HP Pavilion All-In-One MS214a desktop PC
An attractive all-in-one desktop PC for the modern living room
- Attractive enclosure, MediaSmart software is handy, can handle some older games
- Lacks Bluetooth and 802.11n Wi-Fi, bloatware
A step up from the Pavilion All-In-One MS212a, this beefier HP PC gives you faster media encoding and the ability play older games. Though better value options are available, this desktop PC should be suitable for families.
Price$ 1,399.00 (AUD)
HP's Pavilion All-In-One MS214a desktop PC isn't a powerhouse by any means, but it is a more capable machine than some other PCs we've seen at the same price point. If you want to avoid ugly technology in the living room, this all-in-one is a decent — albeit low-powered — option.
The HP Pavilion All-In-One MS214a desktop PC has a minimalist, glossy black design that should suit modern-looking living rooms. Its 18.5in BrightView LCD screen is a tad small for an all-in-one PC — the Apple iMac starts at 21.5in, for example — but it will still be able to display 720p content. The display is highly reflective, which can be annoying in well-lit environments.
This all-in-one PC provides six USB 2.0 ports in total, with four on the back panel and two at the side. There's also a multi-card reader supporting MemoryStick, SD, MMC, CF and xD cards, as well as a 10/100 Ethernet port and headphone/microphone jacks. Integrated 802.11b/g Wi-Fi connectivity is sufficient for small homes, but the lack of the faster and farther-reaching 802.11n standard means the desktop PC can't be situated too far from a wireless router.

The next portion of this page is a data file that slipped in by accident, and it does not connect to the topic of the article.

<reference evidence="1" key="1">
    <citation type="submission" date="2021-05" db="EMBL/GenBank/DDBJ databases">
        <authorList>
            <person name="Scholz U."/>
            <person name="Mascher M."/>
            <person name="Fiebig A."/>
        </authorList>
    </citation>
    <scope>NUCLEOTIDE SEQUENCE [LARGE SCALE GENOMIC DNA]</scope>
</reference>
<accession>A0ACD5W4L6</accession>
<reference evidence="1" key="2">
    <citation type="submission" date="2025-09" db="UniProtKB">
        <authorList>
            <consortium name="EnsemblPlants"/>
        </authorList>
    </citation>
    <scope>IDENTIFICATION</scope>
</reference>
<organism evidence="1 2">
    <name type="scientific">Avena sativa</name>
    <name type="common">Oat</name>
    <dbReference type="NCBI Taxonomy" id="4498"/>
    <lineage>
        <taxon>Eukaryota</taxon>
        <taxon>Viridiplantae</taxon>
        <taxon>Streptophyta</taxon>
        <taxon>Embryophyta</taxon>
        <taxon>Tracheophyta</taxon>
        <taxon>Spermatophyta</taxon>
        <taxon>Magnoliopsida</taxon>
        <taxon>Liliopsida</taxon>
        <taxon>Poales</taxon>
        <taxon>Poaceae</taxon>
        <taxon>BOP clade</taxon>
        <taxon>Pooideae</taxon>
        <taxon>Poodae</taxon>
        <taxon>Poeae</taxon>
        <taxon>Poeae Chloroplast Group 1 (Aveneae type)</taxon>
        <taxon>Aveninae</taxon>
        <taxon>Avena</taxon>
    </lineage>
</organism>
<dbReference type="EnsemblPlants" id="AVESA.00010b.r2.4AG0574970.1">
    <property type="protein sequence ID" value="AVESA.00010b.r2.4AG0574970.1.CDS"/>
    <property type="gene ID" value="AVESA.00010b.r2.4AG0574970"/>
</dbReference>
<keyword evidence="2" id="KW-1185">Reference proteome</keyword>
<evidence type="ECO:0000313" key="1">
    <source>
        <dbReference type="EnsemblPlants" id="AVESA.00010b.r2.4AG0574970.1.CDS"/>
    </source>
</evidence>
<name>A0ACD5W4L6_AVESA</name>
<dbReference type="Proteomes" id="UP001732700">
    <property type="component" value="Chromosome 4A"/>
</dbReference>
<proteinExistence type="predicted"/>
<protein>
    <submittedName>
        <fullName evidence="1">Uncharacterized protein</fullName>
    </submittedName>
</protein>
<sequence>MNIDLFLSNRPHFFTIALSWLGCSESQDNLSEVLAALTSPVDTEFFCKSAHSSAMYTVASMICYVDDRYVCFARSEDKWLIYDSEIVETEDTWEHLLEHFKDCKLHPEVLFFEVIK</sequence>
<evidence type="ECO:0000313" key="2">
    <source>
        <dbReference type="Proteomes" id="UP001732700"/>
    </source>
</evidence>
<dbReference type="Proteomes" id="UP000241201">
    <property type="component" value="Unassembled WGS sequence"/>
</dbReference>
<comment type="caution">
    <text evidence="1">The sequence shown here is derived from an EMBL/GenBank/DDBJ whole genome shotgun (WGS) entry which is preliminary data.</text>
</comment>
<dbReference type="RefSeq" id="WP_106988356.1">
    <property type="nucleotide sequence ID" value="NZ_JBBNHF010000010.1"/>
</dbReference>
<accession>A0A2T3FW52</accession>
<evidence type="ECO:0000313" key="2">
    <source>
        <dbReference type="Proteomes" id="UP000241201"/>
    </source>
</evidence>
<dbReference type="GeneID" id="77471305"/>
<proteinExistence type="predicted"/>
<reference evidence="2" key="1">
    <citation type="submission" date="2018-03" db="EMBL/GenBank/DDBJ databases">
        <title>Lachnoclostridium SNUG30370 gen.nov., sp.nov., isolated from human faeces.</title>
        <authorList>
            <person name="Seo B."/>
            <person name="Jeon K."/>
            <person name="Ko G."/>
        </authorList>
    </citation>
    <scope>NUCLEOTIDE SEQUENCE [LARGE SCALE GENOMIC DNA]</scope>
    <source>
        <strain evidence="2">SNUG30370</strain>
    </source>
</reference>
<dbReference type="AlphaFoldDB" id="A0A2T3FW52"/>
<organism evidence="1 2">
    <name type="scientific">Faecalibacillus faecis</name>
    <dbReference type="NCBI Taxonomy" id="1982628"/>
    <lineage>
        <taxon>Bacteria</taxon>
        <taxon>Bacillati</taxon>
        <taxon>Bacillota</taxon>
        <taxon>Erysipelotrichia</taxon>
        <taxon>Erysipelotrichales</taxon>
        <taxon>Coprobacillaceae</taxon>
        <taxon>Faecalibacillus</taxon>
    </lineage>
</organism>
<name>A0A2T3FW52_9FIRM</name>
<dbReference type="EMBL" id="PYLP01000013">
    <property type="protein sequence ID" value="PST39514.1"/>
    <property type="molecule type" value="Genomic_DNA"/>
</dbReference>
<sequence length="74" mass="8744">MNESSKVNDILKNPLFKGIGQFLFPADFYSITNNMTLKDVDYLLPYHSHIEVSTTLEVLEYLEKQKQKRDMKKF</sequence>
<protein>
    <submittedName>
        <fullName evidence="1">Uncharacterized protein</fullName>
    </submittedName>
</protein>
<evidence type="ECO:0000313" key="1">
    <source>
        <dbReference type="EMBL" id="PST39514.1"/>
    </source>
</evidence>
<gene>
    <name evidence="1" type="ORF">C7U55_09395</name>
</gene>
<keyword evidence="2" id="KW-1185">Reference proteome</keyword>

The HP Pavilion All-In-One MS214a provides stereo sound through speakers underneath the display. The sound quality isn't particularly impressive and the speakers won't fill a large room even at maximum volume. Adjusting the volume using the media keys on the keyboard annoyingly exits any full-screen video playback, and there is no actual mute button.
Given that many current and upcoming all-in-one PCs feature touch screens, we almost expected the Pavilion All-In-One MS214a to be equipped with one. However, its low retail price means a keyboard and mouse are the only input methods. These are wired rather than wireless, detracting from the PC's overall look and there's no Bluetooth either, so any wireless keyboards or mice you buy will require their own wireless dongle.
Like most all-in-one PCs, the HP Pavilion All-In-One MS214a uses notebook components, so it is a little underpowered compared to regular desktop PCs. HP offers a single hardware configuration; a 1.8GHz, dual-core AMD Athlon X2 6850e processor, 4GB of DDR2 memory and NVIDIA G210 integrated graphics. This is beefier than the slightly cheaper Pavilion All-In-One MS212a, but it still won't be able to handle intensive tasks like playing games or editing video.
The PC includes a 7200rpm, 500GB hard drive. HP reserves 12GB of the hard drive for a second partition for system recovery — so you're effectively left with 454GB of usable space.
|Model||Price||WorldBench 6||3DMark06||iTunes Encoding
|HP Pavilion All-In-One MS214a||$1399||66||3427||2m 23s||2m 3s|
|HP Pavilion All-In-One MS212a||$1199||58||N/A||3m 5s||2m 27s|
|ASUS Eee Top ET2002||$999||36||N/A||6m 40s||3m 42s|